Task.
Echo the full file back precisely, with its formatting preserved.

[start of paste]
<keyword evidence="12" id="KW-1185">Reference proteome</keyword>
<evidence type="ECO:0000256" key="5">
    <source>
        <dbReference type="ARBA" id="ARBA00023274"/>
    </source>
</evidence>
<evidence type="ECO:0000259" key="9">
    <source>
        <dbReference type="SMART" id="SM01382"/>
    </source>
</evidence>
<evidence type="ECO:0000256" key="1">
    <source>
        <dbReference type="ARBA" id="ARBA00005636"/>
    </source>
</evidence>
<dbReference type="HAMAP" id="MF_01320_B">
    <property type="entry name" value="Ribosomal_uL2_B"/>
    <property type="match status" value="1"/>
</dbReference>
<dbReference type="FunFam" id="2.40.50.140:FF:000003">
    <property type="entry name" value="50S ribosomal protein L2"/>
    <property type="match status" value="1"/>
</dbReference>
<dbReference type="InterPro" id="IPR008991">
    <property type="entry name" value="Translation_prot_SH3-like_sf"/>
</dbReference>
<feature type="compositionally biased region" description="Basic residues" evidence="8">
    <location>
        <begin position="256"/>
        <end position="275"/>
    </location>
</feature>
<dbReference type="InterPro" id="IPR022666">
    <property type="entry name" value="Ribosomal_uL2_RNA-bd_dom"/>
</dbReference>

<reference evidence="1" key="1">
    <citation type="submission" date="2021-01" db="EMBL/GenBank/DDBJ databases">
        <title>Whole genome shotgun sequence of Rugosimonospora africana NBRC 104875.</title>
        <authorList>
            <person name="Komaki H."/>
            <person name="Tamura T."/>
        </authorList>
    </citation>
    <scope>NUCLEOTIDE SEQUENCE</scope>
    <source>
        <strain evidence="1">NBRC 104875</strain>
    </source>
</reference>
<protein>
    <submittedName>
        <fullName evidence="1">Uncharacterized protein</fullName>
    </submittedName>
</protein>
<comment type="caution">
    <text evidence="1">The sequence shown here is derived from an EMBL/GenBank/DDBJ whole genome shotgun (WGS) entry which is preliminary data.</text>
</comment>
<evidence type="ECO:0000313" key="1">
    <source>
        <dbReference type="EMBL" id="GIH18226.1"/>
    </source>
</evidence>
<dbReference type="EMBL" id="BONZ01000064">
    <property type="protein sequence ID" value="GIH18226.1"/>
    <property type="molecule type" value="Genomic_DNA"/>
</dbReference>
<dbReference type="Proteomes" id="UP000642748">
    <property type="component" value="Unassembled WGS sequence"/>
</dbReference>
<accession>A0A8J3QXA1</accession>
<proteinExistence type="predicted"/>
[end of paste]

<keyword evidence="12" id="KW-1185">Reference proteome</keyword>
<evidence type="ECO:0000256" key="5">
    <source>
        <dbReference type="ARBA" id="ARBA00023274"/>
    </source>
</evidence>
<evidence type="ECO:0000259" key="9">
    <source>
        <dbReference type="SMART" id="SM01382"/>
    </source>
</evidence>
<evidence type="ECO:0000256" key="1">
    <source>
        <dbReference type="ARBA" id="ARBA00005636"/>
    </source>
</evidence>
<dbReference type="HAMAP" id="MF_01320_B">
    <property type="entry name" value="Ribosomal_uL2_B"/>
    <property type="match status" value="1"/>
</dbReference>
<dbReference type="FunFam" id="2.40.50.140:FF:000003">
    <property type="entry name" value="50S ribosomal protein L2"/>
    <property type="match status" value="1"/>
</dbReference>
<dbReference type="InterPro" id="IPR008991">
    <property type="entry name" value="Translation_prot_SH3-like_sf"/>
</dbReference>
<feature type="compositionally biased region" description="Basic residues" evidence="8">
    <location>
        <begin position="256"/>
        <end position="275"/>
    </location>
</feature>
<dbReference type="InterPro" id="IPR022666">
    <property type="entry name" value="Ribosomal_uL2_RNA-bd_dom"/>
</dbReference>

<reference evidence="1" key="1">
    <citation type="submission" date="2021-01" db="EMBL/GenBank/DDBJ databases">
        <title>Whole genome shotgun sequence of Rugosimonospora africana NBRC 104875.</title>
        <authorList>
            <person name="Komaki H."/>
            <person name="Tamura T."/>
        </authorList>
    </citation>
    <scope>NUCLEOTIDE SEQUENCE</scope>
    <source>
        <strain evidence="1">NBRC 104875</strain>
    </source>
</reference>
<protein>
    <submittedName>
        <fullName evidence="1">Uncharacterized protein</fullName>
    </submittedName>
</protein>
<comment type="caution">
    <text evidence="1">The sequence shown here is derived from an EMBL/GenBank/DDBJ whole genome shotgun (WGS) entry which is preliminary data.</text>
</comment>
<evidence type="ECO:0000313" key="1">
    <source>
        <dbReference type="EMBL" id="GIH18226.1"/>
    </source>
</evidence>
<dbReference type="EMBL" id="BONZ01000064">
    <property type="protein sequence ID" value="GIH18226.1"/>
    <property type="molecule type" value="Genomic_DNA"/>
</dbReference>
<dbReference type="Proteomes" id="UP000642748">
    <property type="component" value="Unassembled WGS sequence"/>
</dbReference>
<accession>A0A8J3QXA1</accession>
<proteinExistence type="predicted"/>